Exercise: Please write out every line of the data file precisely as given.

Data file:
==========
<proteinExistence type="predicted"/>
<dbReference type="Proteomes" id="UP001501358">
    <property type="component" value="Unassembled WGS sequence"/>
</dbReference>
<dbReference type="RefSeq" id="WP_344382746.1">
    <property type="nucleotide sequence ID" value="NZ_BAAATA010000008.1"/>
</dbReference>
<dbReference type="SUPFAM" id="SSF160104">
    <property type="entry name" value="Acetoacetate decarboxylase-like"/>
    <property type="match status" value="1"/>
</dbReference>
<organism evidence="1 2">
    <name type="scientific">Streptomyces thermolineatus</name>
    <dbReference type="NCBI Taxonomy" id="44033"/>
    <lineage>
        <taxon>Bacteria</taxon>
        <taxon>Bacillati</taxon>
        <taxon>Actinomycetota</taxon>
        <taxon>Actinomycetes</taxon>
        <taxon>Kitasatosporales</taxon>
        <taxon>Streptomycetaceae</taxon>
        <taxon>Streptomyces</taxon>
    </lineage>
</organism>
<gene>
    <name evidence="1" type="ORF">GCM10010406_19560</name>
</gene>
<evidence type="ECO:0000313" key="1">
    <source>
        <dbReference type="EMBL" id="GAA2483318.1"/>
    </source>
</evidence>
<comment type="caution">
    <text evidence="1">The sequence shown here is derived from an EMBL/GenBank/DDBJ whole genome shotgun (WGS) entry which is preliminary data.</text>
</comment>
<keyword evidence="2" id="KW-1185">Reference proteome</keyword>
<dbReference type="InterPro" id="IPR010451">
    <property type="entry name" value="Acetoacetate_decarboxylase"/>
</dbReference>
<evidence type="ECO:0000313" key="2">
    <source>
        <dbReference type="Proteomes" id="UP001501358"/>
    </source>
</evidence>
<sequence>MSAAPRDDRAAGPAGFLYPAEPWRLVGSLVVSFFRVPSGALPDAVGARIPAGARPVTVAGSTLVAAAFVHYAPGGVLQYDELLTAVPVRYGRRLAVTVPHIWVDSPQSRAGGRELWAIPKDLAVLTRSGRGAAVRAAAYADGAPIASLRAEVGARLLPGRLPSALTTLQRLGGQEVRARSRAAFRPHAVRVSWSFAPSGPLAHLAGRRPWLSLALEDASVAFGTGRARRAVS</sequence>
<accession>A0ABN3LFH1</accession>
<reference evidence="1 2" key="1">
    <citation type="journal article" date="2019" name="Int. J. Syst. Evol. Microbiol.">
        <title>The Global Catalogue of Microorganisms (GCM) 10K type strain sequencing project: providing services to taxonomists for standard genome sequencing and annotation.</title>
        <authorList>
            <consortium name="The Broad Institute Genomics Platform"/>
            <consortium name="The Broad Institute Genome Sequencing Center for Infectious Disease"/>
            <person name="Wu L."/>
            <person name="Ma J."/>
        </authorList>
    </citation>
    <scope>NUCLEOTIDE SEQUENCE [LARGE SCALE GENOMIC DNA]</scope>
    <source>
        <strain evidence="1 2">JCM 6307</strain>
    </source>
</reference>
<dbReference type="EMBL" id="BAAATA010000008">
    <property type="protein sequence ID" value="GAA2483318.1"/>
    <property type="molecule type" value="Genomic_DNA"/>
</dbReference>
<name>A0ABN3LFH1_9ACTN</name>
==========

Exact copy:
<proteinExistence type="predicted"/>
<dbReference type="Proteomes" id="UP001501358">
    <property type="component" value="Unassembled WGS sequence"/>
</dbReference>
<dbReference type="RefSeq" id="WP_344382746.1">
    <property type="nucleotide sequence ID" value="NZ_BAAATA010000008.1"/>
</dbReference>
<dbReference type="SUPFAM" id="SSF160104">
    <property type="entry name" value="Acetoacetate decarboxylase-like"/>
    <property type="match status" value="1"/>
</dbReference>
<organism evidence="1 2">
    <name type="scientific">Streptomyces thermolineatus</name>
    <dbReference type="NCBI Taxonomy" id="44033"/>
    <lineage>
        <taxon>Bacteria</taxon>
        <taxon>Bacillati</taxon>
        <taxon>Actinomycetota</taxon>
        <taxon>Actinomycetes</taxon>
        <taxon>Kitasatosporales</taxon>
        <taxon>Streptomycetaceae</taxon>
        <taxon>Streptomyces</taxon>
    </lineage>
</organism>
<gene>
    <name evidence="1" type="ORF">GCM10010406_19560</name>
</gene>
<evidence type="ECO:0000313" key="1">
    <source>
        <dbReference type="EMBL" id="GAA2483318.1"/>
    </source>
</evidence>
<comment type="caution">
    <text evidence="1">The sequence shown here is derived from an EMBL/GenBank/DDBJ whole genome shotgun (WGS) entry which is preliminary data.</text>
</comment>
<keyword evidence="2" id="KW-1185">Reference proteome</keyword>
<dbReference type="InterPro" id="IPR010451">
    <property type="entry name" value="Acetoacetate_decarboxylase"/>
</dbReference>
<evidence type="ECO:0000313" key="2">
    <source>
        <dbReference type="Proteomes" id="UP001501358"/>
    </source>
</evidence>
<sequence>MSAAPRDDRAAGPAGFLYPAEPWRLVGSLVVSFFRVPSGALPDAVGARIPAGARPVTVAGSTLVAAAFVHYAPGGVLQYDELLTAVPVRYGRRLAVTVPHIWVDSPQSRAGGRELWAIPKDLAVLTRSGRGAAVRAAAYADGAPIASLRAEVGARLLPGRLPSALTTLQRLGGQEVRARSRAAFRPHAVRVSWSFAPSGPLAHLAGRRPWLSLALEDASVAFGTGRARRAVS</sequence>
<accession>A0ABN3LFH1</accession>
<reference evidence="1 2" key="1">
    <citation type="journal article" date="2019" name="Int. J. Syst. Evol. Microbiol.">
        <title>The Global Catalogue of Microorganisms (GCM) 10K type strain sequencing project: providing services to taxonomists for standard genome sequencing and annotation.</title>
        <authorList>
            <consortium name="The Broad Institute Genomics Platform"/>
            <consortium name="The Broad Institute Genome Sequencing Center for Infectious Disease"/>
            <person name="Wu L."/>
            <person name="Ma J."/>
        </authorList>
    </citation>
    <scope>NUCLEOTIDE SEQUENCE [LARGE SCALE GENOMIC DNA]</scope>
    <source>
        <strain evidence="1 2">JCM 6307</strain>
    </source>
</reference>
<dbReference type="EMBL" id="BAAATA010000008">
    <property type="protein sequence ID" value="GAA2483318.1"/>
    <property type="molecule type" value="Genomic_DNA"/>
</dbReference>
<name>A0ABN3LFH1_9ACTN</name>